The Ogun State Government on Sunday said that the number of suspected contacts of the Lassa fever had risen to 106
If you are resident in Ogun state or planning to visit local council areas; it is important that you monitor your personal hygiene and the environment closely.
The Commissioner for Health in Ogun state, Dr Babatunde Ipaye, says the number of suspected contacts of the Lassa fever has risen to 106.
He, however, allayed the fear of the public by giving the assurance that the state government is putting in place necessary measures to contain the spread.
Ipaye had on Friday disclosed that no fewer than 66 persons had contact with a primary patient.
A 22-year-old male patient (name withheld) had on Thursday been placed under medical observation at the State Hospital, Ijaiye, Abeokuta over Lassa fever infection.
Ipaye said all the contacts have been given thermometers to measure their temperature, with health and surveillance officers of the state government deployed to monitor them daily for 21 days.
“You don’t take Lassa fever contacts to isolation centre; you only monitor their level of temperature. It is not like the Ebola disease where you take contacts to isolation centres.
“Initially we had 66 contacts when I briefed you on Friday. Between then and now, we have additional 40 contacts. So, now, we are monitoring 106 contacts.
The commissioner, however, noted that not all contacts that met the patient during his travel to the hospital have been established.
“All the 66 were care-providers in all the hospitals that he had been treated. We also had to go to his house to decontaminate it. So, everybody that lives around there is a primary contact one way or the other; just to play safe.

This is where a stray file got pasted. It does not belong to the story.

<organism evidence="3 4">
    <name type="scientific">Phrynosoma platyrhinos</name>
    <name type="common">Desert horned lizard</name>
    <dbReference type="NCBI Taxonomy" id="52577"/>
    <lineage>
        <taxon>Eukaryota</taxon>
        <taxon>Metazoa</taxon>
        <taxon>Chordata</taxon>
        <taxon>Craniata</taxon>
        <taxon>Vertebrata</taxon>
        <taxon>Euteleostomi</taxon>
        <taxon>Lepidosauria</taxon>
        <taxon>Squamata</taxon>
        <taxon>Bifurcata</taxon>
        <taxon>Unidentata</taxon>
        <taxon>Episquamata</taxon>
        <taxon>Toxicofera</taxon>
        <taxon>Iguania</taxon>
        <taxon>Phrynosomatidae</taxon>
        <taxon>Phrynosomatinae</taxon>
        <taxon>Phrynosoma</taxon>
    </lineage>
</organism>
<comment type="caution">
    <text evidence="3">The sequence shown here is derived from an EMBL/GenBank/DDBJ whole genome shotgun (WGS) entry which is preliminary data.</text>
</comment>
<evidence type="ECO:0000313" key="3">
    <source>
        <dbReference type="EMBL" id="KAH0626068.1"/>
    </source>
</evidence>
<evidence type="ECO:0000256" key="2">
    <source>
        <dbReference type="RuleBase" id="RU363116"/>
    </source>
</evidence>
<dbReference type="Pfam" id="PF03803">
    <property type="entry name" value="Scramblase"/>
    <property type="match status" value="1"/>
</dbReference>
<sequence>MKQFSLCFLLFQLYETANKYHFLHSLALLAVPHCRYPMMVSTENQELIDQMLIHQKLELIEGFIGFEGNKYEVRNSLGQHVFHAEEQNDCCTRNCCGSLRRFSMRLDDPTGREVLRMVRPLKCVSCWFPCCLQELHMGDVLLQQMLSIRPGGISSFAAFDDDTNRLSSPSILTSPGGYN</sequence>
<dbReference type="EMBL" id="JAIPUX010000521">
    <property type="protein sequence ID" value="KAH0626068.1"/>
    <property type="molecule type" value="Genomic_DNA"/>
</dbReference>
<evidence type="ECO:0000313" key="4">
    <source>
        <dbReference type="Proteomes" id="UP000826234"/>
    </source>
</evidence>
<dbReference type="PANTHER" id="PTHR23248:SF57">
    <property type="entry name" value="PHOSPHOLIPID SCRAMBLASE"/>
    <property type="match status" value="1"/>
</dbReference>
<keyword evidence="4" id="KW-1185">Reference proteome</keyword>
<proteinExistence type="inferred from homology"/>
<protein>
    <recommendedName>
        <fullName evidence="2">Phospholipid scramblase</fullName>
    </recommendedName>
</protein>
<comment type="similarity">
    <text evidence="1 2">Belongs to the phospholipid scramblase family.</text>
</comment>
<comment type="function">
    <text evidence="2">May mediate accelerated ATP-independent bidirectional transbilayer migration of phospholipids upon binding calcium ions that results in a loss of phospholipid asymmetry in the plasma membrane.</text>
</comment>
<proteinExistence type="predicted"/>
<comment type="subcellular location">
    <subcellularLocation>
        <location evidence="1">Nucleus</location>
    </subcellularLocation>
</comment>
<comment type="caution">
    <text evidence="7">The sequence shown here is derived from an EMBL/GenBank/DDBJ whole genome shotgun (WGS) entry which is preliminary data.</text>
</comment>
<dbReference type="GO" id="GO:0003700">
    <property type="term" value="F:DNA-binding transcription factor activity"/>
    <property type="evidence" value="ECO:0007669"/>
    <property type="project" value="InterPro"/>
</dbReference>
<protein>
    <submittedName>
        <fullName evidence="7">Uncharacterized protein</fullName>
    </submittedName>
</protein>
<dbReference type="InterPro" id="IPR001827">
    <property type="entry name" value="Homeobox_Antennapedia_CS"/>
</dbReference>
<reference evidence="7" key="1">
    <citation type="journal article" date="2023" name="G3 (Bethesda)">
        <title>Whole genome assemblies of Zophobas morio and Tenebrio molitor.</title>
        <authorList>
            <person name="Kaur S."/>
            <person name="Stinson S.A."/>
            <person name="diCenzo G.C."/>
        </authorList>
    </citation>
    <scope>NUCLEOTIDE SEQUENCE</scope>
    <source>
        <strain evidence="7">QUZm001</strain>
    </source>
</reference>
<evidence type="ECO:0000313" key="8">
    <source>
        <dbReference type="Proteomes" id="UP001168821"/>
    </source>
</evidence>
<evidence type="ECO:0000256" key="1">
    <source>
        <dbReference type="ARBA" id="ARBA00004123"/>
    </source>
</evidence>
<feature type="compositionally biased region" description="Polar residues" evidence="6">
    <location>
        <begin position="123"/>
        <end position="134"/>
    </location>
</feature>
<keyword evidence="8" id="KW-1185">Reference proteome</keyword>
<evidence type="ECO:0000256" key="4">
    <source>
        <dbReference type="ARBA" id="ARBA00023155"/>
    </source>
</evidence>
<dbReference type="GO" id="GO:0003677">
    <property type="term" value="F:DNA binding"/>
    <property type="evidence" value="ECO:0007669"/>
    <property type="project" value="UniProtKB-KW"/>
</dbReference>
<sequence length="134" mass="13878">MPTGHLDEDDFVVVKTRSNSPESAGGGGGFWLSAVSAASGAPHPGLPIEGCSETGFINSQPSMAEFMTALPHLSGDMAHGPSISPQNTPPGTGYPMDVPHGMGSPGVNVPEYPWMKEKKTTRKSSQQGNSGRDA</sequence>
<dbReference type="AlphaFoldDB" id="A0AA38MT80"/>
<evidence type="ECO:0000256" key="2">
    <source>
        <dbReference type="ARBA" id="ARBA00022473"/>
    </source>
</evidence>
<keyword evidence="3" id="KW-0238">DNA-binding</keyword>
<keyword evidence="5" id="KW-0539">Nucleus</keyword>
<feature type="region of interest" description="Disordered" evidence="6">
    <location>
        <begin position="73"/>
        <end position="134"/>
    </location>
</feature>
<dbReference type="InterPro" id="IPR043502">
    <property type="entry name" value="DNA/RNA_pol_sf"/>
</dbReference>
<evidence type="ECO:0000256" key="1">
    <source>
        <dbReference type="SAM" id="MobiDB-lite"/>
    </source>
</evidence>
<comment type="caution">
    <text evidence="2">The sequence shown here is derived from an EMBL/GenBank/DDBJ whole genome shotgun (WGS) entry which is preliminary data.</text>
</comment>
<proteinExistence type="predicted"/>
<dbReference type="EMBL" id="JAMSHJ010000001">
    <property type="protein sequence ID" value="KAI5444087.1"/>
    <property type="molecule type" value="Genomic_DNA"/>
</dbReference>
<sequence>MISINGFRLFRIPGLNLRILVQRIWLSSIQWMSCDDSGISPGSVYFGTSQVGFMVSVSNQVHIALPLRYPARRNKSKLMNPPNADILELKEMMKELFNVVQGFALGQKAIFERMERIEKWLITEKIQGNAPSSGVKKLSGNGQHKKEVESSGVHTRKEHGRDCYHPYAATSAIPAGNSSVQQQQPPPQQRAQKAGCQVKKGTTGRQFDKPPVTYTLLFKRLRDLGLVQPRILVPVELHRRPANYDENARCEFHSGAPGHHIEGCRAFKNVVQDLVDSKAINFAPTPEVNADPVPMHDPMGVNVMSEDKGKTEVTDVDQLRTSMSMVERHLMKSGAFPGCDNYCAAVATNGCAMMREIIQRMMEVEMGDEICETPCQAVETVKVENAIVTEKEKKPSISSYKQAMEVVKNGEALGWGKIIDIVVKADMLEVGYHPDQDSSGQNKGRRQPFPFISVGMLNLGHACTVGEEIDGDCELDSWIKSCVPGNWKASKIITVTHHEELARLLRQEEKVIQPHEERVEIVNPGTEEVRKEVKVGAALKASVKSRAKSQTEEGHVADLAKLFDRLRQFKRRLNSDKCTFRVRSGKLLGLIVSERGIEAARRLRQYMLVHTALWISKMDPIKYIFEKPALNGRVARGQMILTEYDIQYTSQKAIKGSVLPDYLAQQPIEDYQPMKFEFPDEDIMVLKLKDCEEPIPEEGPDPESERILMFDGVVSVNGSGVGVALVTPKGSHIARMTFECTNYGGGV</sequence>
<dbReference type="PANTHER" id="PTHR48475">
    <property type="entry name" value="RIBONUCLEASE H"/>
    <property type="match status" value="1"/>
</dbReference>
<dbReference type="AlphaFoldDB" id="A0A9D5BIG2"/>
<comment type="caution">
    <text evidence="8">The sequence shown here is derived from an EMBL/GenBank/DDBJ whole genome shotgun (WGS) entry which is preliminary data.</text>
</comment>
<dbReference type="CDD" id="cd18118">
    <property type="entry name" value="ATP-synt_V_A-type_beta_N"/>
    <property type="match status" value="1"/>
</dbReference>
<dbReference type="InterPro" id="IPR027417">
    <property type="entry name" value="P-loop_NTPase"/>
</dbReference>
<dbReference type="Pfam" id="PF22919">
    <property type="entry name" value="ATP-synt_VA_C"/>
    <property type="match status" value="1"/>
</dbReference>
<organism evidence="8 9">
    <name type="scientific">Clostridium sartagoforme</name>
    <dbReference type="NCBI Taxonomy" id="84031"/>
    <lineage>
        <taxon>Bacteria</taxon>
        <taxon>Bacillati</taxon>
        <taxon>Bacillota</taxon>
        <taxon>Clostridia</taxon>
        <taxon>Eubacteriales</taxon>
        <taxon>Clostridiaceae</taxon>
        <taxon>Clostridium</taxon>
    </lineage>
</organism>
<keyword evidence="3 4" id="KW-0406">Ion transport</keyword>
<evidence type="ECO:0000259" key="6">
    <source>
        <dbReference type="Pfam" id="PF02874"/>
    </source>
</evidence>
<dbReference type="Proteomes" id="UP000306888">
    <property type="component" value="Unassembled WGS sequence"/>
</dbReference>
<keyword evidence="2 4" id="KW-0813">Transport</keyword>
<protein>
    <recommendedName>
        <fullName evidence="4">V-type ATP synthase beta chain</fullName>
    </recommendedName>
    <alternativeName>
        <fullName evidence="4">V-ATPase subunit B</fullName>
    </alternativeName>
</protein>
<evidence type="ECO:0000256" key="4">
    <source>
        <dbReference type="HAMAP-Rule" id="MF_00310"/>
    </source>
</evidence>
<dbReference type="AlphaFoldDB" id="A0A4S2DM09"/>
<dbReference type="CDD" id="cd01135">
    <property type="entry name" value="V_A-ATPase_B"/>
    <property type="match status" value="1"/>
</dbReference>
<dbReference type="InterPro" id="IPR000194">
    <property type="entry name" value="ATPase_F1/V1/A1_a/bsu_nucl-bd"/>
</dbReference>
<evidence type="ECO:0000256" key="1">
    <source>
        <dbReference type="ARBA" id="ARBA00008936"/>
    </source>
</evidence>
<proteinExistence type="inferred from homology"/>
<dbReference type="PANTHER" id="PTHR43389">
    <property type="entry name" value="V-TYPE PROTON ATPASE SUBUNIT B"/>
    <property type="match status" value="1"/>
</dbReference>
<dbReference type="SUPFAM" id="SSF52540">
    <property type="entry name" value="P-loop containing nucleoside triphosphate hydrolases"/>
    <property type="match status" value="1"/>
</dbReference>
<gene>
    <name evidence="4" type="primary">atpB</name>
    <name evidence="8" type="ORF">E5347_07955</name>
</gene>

“We have to monitor their temperature for 21 days. That was what we did for over 1,800 people we followed the other time. We had to monitor their temperature minimum of twice daily – morning and evening.
“And the contacts must come up to tell us the reading immediately. We have given all of them thermometers and we have taught them how to measure temperature.
“So, when we call them they will tell us what the temperature is in the morning and in the evening and they will do this for 21 days. If after 21 days there is no fever of any type, then that patient is discharged from our contacts.
“But if there is fever, we will take him and put him in an isolated place and do the test quickly. So, if the test is negative we will discharge him. If the test is positive, then we start treating the person.
“But we do not have any problem for now,” Ipaye said.